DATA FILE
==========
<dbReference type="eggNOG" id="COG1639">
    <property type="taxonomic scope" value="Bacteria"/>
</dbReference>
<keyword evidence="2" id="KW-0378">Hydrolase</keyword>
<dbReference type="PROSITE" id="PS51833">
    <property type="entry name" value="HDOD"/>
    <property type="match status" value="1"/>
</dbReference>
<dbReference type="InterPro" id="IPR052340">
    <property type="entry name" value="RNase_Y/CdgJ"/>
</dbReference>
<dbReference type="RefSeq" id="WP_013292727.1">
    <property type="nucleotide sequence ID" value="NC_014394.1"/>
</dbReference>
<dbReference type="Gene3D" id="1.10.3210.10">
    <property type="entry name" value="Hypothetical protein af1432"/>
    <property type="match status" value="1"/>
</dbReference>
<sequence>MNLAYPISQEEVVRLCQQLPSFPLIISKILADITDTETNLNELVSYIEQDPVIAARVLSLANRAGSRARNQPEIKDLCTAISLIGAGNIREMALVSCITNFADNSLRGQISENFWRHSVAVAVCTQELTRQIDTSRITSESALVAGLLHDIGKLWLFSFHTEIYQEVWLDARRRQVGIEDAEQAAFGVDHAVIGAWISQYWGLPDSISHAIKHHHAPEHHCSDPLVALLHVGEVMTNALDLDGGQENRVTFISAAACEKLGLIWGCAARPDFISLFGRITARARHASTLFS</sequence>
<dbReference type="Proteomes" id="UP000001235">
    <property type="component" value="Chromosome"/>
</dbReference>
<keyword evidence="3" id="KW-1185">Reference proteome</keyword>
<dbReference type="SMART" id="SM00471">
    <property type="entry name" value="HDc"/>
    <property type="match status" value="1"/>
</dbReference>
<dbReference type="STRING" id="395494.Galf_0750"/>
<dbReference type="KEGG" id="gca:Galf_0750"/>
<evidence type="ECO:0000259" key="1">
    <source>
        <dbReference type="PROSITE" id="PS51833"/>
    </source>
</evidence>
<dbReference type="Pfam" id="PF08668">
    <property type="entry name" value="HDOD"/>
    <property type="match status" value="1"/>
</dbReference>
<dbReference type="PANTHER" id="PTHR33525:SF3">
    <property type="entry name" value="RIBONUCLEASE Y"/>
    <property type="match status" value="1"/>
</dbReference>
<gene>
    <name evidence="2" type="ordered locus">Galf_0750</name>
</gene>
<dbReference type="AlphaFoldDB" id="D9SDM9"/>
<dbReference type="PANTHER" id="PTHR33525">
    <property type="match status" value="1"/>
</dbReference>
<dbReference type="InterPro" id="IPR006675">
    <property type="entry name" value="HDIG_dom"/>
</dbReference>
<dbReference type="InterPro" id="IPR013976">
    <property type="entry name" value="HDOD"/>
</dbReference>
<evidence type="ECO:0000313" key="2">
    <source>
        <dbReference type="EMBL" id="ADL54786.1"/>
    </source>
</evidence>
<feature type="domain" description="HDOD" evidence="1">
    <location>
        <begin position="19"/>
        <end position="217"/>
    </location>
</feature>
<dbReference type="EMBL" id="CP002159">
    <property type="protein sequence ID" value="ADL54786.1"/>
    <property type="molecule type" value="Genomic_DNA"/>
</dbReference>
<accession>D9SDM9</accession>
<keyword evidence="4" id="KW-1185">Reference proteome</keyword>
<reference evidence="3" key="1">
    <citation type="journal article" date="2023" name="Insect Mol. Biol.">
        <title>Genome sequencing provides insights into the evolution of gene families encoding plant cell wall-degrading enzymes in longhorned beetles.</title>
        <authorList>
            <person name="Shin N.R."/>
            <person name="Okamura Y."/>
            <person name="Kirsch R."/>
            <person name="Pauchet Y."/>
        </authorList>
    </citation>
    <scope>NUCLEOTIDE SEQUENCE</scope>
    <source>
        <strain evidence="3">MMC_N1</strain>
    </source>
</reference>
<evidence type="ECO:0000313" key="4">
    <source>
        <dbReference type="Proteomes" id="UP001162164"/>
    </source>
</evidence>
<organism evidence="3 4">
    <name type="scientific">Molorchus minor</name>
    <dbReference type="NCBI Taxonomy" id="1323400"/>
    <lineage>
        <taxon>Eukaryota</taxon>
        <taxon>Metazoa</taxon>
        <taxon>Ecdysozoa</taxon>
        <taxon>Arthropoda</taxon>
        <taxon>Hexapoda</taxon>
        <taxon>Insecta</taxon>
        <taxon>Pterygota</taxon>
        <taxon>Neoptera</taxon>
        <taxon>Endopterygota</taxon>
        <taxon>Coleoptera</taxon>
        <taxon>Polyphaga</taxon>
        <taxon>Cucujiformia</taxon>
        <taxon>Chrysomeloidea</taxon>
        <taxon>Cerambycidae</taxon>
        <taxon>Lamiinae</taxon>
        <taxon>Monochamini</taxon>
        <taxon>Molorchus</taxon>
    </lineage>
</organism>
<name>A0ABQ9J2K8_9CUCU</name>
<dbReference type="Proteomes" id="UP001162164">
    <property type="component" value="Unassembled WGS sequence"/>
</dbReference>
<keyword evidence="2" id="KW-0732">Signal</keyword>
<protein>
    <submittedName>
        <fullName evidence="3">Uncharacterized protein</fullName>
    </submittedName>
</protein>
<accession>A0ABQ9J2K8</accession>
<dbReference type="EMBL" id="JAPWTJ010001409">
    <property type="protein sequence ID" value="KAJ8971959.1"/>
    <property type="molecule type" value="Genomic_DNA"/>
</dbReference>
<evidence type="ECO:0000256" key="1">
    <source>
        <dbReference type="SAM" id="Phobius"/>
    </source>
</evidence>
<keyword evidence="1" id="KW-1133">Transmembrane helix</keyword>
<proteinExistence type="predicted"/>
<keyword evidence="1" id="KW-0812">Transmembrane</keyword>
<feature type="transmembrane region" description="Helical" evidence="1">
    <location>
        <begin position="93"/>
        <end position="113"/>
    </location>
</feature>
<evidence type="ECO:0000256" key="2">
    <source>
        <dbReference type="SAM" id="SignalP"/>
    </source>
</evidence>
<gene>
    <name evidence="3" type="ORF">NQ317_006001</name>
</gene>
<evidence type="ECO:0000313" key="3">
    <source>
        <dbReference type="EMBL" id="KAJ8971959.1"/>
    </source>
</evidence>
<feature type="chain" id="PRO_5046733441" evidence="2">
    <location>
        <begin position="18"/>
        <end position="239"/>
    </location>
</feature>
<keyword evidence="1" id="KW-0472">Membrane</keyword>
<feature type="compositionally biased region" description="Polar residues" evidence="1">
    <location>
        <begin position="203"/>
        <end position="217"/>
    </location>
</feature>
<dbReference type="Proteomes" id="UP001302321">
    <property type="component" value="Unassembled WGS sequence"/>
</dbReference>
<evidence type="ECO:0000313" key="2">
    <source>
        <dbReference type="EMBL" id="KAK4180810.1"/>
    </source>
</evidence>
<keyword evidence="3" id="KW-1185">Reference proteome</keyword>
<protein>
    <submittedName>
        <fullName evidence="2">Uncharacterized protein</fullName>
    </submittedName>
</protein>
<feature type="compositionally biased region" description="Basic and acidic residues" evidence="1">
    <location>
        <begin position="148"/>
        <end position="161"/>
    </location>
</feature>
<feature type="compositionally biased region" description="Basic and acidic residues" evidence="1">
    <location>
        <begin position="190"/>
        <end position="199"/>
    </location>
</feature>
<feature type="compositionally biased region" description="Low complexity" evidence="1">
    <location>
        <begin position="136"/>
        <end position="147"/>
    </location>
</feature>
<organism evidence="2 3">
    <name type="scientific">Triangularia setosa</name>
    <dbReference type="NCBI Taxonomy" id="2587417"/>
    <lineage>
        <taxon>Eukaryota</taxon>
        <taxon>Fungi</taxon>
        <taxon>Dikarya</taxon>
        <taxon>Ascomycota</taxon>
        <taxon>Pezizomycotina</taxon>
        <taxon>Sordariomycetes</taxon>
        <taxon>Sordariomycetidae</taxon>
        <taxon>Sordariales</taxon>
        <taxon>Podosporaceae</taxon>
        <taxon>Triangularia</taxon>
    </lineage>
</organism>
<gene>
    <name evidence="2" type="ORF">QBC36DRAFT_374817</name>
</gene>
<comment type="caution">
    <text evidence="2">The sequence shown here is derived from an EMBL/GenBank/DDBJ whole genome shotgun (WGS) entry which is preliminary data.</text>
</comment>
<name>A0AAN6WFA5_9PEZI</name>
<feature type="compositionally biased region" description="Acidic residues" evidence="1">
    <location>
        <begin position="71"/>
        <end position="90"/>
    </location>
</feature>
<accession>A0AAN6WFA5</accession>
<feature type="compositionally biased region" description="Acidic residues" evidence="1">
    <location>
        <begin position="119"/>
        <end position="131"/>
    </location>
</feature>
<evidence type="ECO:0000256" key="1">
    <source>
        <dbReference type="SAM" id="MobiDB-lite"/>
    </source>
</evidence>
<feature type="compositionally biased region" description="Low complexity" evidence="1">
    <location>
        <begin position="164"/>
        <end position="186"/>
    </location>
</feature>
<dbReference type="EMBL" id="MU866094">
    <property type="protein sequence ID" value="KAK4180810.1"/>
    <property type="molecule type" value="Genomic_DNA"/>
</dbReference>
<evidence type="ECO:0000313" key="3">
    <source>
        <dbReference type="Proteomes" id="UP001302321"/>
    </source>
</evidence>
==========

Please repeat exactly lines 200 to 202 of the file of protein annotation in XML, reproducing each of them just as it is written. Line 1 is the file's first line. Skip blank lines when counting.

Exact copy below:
        <end position="147"/>
    </location>
</feature>